About the Center Director
Jason Marczak is the Vice President and Senior Director of the Atlantic Council’s Adrienne Arsht Latin America Center, joining the center in 2013 for its launch. He has more than twenty years of expertise in regional economics, politics, and development, working with policymakers and private-sector leaders to shape public policy. Marczak has also been an adjunct professor at the George Washington University’s Elliott School of International Affairs since 2016. Among his previous positions, he served as director of policy at Americas Society/Council of the Americas in New York City and co-founder of Americas Quarterly magazine. Marczak is a frequent English- and Spanish-language contributor to major media outlets, and a sought-after speaker, and has testified before the US Congress on key regional developments. He holds a bachelor’s degree from Tufts University and a master’s degree in international affairs and economics from the Johns Hopkins University Paul Nitze School of Advanced International Studies.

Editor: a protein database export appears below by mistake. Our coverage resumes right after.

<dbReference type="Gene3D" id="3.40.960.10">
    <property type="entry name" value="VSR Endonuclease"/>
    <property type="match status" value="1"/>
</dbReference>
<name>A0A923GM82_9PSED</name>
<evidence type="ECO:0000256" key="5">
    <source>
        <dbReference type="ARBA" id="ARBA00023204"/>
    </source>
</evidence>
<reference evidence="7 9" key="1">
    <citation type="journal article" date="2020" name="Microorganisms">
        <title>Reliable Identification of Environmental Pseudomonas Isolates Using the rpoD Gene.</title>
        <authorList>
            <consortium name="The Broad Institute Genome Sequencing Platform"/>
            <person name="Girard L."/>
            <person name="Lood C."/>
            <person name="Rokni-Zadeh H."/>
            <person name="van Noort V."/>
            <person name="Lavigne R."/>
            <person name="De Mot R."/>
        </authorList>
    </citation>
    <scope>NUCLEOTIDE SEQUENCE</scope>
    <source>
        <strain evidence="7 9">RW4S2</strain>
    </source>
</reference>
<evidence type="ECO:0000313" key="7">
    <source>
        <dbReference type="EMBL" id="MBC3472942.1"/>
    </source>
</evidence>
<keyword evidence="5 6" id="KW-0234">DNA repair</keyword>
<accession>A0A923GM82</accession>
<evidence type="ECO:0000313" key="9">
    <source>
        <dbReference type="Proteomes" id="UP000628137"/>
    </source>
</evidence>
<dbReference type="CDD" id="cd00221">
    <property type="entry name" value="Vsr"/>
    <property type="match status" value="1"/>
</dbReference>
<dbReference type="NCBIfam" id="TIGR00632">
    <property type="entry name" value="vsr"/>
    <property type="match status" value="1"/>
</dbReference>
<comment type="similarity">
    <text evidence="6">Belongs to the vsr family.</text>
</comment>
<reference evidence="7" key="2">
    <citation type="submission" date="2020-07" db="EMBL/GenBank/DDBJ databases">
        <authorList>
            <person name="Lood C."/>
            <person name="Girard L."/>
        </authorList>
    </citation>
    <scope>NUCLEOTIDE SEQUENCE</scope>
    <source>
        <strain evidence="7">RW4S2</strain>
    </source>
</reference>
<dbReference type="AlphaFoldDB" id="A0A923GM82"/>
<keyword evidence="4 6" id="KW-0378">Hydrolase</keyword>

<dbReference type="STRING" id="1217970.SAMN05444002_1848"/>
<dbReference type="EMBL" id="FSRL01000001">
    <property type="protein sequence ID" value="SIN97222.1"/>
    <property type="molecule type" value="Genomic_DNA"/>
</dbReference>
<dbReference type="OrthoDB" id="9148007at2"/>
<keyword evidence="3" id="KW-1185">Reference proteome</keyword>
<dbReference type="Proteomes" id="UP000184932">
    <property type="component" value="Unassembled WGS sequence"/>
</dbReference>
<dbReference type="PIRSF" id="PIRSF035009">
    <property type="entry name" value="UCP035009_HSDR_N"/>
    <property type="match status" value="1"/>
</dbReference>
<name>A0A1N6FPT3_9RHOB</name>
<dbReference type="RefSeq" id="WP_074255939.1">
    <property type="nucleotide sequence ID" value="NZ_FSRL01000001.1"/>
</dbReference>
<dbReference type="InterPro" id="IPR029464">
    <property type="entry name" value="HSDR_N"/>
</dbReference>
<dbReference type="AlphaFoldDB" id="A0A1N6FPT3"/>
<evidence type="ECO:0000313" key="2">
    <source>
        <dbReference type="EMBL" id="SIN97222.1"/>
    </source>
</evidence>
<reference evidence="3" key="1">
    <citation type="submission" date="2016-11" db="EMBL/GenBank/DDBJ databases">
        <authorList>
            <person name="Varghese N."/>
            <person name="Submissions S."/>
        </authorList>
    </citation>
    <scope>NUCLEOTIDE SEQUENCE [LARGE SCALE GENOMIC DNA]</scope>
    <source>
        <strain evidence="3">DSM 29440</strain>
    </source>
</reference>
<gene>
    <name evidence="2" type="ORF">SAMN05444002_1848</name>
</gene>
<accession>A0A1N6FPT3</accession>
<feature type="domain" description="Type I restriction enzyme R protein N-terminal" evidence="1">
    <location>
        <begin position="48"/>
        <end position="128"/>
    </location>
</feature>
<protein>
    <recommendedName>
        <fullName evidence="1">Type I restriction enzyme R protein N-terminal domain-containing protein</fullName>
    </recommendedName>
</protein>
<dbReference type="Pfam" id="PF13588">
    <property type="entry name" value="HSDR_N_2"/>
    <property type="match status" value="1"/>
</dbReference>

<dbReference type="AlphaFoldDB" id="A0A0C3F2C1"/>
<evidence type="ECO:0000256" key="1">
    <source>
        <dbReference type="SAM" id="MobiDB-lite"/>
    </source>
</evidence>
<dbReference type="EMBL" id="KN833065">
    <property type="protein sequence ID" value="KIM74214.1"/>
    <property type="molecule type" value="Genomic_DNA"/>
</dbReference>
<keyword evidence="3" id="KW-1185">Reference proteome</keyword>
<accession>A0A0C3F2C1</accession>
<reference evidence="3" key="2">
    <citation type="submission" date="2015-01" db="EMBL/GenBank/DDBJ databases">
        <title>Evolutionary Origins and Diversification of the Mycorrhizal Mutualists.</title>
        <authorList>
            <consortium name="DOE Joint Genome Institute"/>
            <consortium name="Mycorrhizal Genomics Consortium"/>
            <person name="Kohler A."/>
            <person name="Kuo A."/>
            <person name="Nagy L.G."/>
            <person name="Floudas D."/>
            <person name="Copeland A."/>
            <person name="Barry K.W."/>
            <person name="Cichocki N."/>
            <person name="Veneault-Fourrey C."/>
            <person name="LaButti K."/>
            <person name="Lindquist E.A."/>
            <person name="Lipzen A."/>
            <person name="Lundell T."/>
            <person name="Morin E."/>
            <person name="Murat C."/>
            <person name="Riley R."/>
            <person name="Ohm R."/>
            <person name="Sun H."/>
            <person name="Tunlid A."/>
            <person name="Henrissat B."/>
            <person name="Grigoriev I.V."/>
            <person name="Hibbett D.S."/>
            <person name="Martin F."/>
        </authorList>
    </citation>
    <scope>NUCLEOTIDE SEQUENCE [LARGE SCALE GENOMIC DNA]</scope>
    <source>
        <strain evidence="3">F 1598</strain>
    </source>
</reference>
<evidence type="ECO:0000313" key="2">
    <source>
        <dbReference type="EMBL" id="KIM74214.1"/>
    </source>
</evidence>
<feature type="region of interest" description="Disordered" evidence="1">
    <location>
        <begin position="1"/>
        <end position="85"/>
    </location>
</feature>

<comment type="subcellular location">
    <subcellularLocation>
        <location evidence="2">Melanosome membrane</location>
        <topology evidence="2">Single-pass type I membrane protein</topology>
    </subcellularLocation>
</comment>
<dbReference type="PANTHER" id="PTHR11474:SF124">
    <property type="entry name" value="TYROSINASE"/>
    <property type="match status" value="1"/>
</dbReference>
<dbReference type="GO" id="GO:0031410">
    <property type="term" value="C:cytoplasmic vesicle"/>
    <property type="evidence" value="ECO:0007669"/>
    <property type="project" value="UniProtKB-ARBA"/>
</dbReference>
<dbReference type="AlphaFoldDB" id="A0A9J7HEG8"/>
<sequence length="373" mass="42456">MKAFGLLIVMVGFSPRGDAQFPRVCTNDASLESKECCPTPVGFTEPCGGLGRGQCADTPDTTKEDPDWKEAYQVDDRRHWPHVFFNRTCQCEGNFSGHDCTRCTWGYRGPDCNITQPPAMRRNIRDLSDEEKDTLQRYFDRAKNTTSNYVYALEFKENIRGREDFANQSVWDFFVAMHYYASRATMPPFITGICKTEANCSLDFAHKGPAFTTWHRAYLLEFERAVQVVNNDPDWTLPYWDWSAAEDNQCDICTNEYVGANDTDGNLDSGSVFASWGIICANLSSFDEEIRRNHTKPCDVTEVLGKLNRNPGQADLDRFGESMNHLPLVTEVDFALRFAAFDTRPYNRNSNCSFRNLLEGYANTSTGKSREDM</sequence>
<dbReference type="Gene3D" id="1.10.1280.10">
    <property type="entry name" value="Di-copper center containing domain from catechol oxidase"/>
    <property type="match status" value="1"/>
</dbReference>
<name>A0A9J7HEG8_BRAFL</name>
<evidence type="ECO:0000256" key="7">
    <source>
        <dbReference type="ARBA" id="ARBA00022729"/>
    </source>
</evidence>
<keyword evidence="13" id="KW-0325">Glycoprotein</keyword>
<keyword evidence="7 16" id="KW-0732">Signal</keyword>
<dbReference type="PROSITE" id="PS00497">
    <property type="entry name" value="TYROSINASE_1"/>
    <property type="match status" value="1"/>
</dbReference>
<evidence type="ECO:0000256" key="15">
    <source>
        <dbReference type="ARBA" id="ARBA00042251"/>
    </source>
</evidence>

US-Colombia Advisory Group
We are beyond grateful to our US-Colombia Advisory Group members for their passion, commitment, expertise, and leadership. Members who provided crucial input and have decided to have their names associated with this report are listed below.
The Hon. Ben Cardin
US Senator (D-MD)
The Hon. Bill Hagerty
US Senator (R-TN)
Ambassador Anne Patterson
Ambassador Carolina Barco
Ambassador Kevin Whitaker
Ambassador P. Michael McKinley
Ambassador Paula Dobriansky
Ambassador Rand Beers
Ambassador Roger Noriega
Ambassador William Brownfield
Juan Esteban Orduz